Countries that get their crude oil via the shipping routes in the Middle East should protect their own ships along the lanes, U.S. President Donald Trump said on Monday, as tensions between the United States and Iran continue to simmer.
“China gets 91% of its Oil from the Straight, Japan 62%, & many other countries likewise. So why are we protecting the shipping lanes for other countries (many years) for zero compensation,” President Trump tweeted on Monday.
“All of these countries should be protecting their own ships on what has always been a dangerous journey. We don’t even need to be there in that the U.S. has just become (by far) the largest producer of Energy anywhere in the world! The U.S. request for Iran is very simple – No Nuclear Weapons and No Further Sponsoring of Terror!” President Trump said.
Earlier this month, two oil tankers—one owned by a Japanese firm and the other by a Norwegian company—were attacked in the Gulf of Oman, just outside the Strait of Hormuz, which connects the Persian Gulf with the Gulf of Oman and the open seas. The daily flows of oil through the Strait of Hormuz accounts for around 30 percent of all seaborne-traded crude oil and other liquids.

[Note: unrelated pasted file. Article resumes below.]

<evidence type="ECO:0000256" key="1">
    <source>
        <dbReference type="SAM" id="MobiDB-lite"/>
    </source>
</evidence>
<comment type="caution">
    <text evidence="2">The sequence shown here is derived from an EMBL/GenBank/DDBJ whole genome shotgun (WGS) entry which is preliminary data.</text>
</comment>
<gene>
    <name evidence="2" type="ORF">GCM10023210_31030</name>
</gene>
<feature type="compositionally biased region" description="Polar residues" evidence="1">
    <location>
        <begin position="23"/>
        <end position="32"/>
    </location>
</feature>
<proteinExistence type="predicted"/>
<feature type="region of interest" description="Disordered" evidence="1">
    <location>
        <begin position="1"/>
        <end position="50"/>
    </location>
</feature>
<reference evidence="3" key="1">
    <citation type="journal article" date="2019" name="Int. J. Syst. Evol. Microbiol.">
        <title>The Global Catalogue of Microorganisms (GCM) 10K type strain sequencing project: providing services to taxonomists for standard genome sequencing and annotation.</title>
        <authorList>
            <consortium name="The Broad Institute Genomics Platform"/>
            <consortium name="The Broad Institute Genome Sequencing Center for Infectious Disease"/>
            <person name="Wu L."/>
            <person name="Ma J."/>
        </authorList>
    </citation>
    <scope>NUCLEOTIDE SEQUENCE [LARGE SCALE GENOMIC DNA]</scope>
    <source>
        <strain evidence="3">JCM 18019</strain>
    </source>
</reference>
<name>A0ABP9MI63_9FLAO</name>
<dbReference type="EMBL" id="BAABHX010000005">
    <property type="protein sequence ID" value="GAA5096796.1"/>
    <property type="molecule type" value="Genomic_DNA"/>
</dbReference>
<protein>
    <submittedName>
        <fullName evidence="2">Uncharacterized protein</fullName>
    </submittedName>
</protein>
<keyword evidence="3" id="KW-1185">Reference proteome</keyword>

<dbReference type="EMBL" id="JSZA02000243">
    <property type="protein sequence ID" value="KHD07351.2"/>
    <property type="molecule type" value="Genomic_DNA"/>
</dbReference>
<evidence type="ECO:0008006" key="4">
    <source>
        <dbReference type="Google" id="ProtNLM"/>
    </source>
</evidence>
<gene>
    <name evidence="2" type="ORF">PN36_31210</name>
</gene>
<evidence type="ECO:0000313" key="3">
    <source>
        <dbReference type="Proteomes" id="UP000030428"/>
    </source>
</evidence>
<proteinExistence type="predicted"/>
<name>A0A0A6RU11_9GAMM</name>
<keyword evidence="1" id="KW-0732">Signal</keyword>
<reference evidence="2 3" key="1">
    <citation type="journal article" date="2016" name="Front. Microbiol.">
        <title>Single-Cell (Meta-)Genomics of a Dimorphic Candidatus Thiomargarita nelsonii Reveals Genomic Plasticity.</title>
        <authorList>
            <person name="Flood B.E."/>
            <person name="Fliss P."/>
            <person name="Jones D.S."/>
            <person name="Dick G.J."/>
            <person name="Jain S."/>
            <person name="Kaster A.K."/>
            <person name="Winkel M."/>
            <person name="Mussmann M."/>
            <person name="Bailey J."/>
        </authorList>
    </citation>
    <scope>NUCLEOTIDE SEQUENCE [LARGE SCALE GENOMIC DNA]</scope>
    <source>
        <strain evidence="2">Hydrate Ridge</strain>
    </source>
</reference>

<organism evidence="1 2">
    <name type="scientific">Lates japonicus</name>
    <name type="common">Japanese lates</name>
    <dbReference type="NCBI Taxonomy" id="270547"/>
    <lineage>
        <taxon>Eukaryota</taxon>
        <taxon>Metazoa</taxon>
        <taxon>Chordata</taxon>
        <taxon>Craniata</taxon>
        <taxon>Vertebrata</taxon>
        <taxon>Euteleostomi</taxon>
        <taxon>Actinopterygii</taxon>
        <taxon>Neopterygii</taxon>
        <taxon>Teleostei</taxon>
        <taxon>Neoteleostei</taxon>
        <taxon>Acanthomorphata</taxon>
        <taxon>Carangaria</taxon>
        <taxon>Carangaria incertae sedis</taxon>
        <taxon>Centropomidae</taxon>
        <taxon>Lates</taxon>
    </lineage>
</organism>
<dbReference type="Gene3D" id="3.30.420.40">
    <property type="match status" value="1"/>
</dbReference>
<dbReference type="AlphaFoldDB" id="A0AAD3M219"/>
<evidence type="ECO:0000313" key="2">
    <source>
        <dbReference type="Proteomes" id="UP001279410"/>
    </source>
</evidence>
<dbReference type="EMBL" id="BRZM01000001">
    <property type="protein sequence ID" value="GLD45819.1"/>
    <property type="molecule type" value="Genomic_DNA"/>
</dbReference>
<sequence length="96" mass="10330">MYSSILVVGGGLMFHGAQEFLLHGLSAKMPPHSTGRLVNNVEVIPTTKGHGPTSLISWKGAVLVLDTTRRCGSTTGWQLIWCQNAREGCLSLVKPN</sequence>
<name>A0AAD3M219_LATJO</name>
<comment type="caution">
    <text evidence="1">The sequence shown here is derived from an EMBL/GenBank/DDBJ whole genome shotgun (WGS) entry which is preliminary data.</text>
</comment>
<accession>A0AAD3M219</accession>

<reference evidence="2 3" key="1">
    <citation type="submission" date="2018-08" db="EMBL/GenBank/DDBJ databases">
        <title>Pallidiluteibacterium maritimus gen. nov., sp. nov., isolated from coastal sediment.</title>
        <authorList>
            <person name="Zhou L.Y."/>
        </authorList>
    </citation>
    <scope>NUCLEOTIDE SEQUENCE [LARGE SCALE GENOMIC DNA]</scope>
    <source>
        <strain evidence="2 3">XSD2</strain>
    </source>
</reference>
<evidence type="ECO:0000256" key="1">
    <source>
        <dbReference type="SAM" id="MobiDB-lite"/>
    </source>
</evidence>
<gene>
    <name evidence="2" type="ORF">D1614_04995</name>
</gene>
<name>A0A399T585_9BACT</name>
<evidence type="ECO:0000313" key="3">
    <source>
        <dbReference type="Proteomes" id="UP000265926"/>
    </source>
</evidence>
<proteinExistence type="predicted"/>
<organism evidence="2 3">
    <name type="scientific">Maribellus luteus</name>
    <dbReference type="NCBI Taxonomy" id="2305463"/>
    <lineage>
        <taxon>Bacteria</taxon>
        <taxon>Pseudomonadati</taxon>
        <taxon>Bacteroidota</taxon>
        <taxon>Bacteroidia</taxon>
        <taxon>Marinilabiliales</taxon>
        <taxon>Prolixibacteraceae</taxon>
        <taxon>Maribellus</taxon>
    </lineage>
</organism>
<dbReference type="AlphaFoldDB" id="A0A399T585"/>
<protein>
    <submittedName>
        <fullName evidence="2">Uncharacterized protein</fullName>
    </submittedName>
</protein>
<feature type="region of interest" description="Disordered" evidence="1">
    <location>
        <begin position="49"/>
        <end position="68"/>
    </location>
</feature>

While Iran vehemently denies involvement in the attacks on the two oil tankers, the U.S. is blaming the Islamic Republic of being behind the attacks. U.S. Secretary of State Mike Pompeo said last weekend that the Strait of Hormuz will remain open for all vessels.
Days later, Iran shot down a U.S. drone over the Strait of Hormuz, claiming it had violated Iran’s air space. The U.S. says that the drone was in international air space. The tension increased at the end of last week, sending oil prices surging. The U.S. had apparently prepared a response to the attacks with planned strikes on Iranian targets, before President Trump stopped a planned strike 10 minutes before the strikes, because, he said, they were “not proportionate to shooting down an unmanned drone.”
By Tsvetana Paraskova for Oilprice.com